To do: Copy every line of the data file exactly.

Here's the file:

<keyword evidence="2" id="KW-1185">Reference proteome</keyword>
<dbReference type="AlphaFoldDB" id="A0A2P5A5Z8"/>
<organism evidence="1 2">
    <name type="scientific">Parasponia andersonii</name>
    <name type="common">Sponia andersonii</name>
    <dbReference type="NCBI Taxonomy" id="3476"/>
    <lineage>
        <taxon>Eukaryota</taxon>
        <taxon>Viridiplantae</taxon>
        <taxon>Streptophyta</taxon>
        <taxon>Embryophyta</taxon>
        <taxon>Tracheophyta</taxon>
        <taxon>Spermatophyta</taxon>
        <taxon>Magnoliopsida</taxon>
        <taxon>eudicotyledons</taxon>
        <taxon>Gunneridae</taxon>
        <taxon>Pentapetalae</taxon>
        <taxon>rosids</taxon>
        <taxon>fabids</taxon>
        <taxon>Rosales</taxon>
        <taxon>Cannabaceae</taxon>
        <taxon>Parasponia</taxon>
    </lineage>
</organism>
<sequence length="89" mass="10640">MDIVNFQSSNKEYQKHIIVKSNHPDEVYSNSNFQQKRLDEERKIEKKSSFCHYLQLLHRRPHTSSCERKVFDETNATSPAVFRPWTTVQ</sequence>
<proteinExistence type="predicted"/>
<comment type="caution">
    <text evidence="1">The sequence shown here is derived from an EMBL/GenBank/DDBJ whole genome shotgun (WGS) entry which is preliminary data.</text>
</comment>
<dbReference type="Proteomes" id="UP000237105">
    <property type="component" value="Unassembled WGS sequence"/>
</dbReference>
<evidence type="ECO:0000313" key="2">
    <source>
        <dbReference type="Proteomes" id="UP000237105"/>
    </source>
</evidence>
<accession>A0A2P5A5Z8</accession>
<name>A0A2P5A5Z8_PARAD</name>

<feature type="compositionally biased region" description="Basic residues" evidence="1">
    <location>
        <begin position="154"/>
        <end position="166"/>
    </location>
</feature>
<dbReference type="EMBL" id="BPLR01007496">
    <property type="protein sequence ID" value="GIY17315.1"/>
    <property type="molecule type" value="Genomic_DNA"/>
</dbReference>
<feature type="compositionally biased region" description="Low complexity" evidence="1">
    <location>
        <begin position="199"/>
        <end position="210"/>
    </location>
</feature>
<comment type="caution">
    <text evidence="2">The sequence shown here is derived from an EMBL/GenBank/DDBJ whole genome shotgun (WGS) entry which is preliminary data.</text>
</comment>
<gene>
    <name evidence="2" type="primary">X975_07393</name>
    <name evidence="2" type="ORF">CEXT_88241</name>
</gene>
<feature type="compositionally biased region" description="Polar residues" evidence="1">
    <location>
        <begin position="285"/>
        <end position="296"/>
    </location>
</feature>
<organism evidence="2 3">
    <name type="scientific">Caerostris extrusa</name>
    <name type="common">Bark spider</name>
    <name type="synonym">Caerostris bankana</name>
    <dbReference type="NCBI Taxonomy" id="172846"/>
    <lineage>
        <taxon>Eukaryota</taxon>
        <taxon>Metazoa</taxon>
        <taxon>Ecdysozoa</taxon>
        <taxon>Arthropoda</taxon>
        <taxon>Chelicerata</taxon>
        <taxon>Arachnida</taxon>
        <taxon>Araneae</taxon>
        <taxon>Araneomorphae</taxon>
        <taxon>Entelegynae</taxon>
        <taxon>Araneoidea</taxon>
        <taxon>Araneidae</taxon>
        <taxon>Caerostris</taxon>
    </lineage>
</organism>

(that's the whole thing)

<keyword evidence="2" id="KW-1185">Reference proteome</keyword>
<dbReference type="AlphaFoldDB" id="A0A2P5A5Z8"/>
<organism evidence="1 2">
    <name type="scientific">Parasponia andersonii</name>
    <name type="common">Sponia andersonii</name>
    <dbReference type="NCBI Taxonomy" id="3476"/>
    <lineage>
        <taxon>Eukaryota</taxon>
        <taxon>Viridiplantae</taxon>
        <taxon>Streptophyta</taxon>
        <taxon>Embryophyta</taxon>
        <taxon>Tracheophyta</taxon>
        <taxon>Spermatophyta</taxon>
        <taxon>Magnoliopsida</taxon>
        <taxon>eudicotyledons</taxon>
        <taxon>Gunneridae</taxon>
        <taxon>Pentapetalae</taxon>
        <taxon>rosids</taxon>
        <taxon>fabids</taxon>
        <taxon>Rosales</taxon>
        <taxon>Cannabaceae</taxon>
        <taxon>Parasponia</taxon>
    </lineage>
</organism>
<sequence length="89" mass="10640">MDIVNFQSSNKEYQKHIIVKSNHPDEVYSNSNFQQKRLDEERKIEKKSSFCHYLQLLHRRPHTSSCERKVFDETNATSPAVFRPWTTVQ</sequence>
<proteinExistence type="predicted"/>
<comment type="caution">
    <text evidence="1">The sequence shown here is derived from an EMBL/GenBank/DDBJ whole genome shotgun (WGS) entry which is preliminary data.</text>
</comment>
<dbReference type="Proteomes" id="UP000237105">
    <property type="component" value="Unassembled WGS sequence"/>
</dbReference>
<evidence type="ECO:0000313" key="2">
    <source>
        <dbReference type="Proteomes" id="UP000237105"/>
    </source>
</evidence>
<accession>A0A2P5A5Z8</accession>
<name>A0A2P5A5Z8_PARAD</name>

<feature type="compositionally biased region" description="Basic residues" evidence="1">
    <location>
        <begin position="154"/>
        <end position="166"/>
    </location>
</feature>
<dbReference type="EMBL" id="BPLR01007496">
    <property type="protein sequence ID" value="GIY17315.1"/>
    <property type="molecule type" value="Genomic_DNA"/>
</dbReference>
<feature type="compositionally biased region" description="Low complexity" evidence="1">
    <location>
        <begin position="199"/>
        <end position="210"/>
    </location>
</feature>
<comment type="caution">
    <text evidence="2">The sequence shown here is derived from an EMBL/GenBank/DDBJ whole genome shotgun (WGS) entry which is preliminary data.</text>
</comment>
<gene>
    <name evidence="2" type="primary">X975_07393</name>
    <name evidence="2" type="ORF">CEXT_88241</name>
</gene>
<feature type="compositionally biased region" description="Polar residues" evidence="1">
    <location>
        <begin position="285"/>
        <end position="296"/>
    </location>
</feature>
<organism evidence="2 3">
    <name type="scientific">Caerostris extrusa</name>
    <name type="common">Bark spider</name>
    <name type="synonym">Caerostris bankana</name>
    <dbReference type="NCBI Taxonomy" id="172846"/>
    <lineage>
        <taxon>Eukaryota</taxon>
        <taxon>Metazoa</taxon>
        <taxon>Ecdysozoa</taxon>
        <taxon>Arthropoda</taxon>
        <taxon>Chelicerata</taxon>
        <taxon>Arachnida</taxon>
        <taxon>Araneae</taxon>
        <taxon>Araneomorphae</taxon>
        <taxon>Entelegynae</taxon>
        <taxon>Araneoidea</taxon>
        <taxon>Araneidae</taxon>
        <taxon>Caerostris</taxon>
    </lineage>
</organism>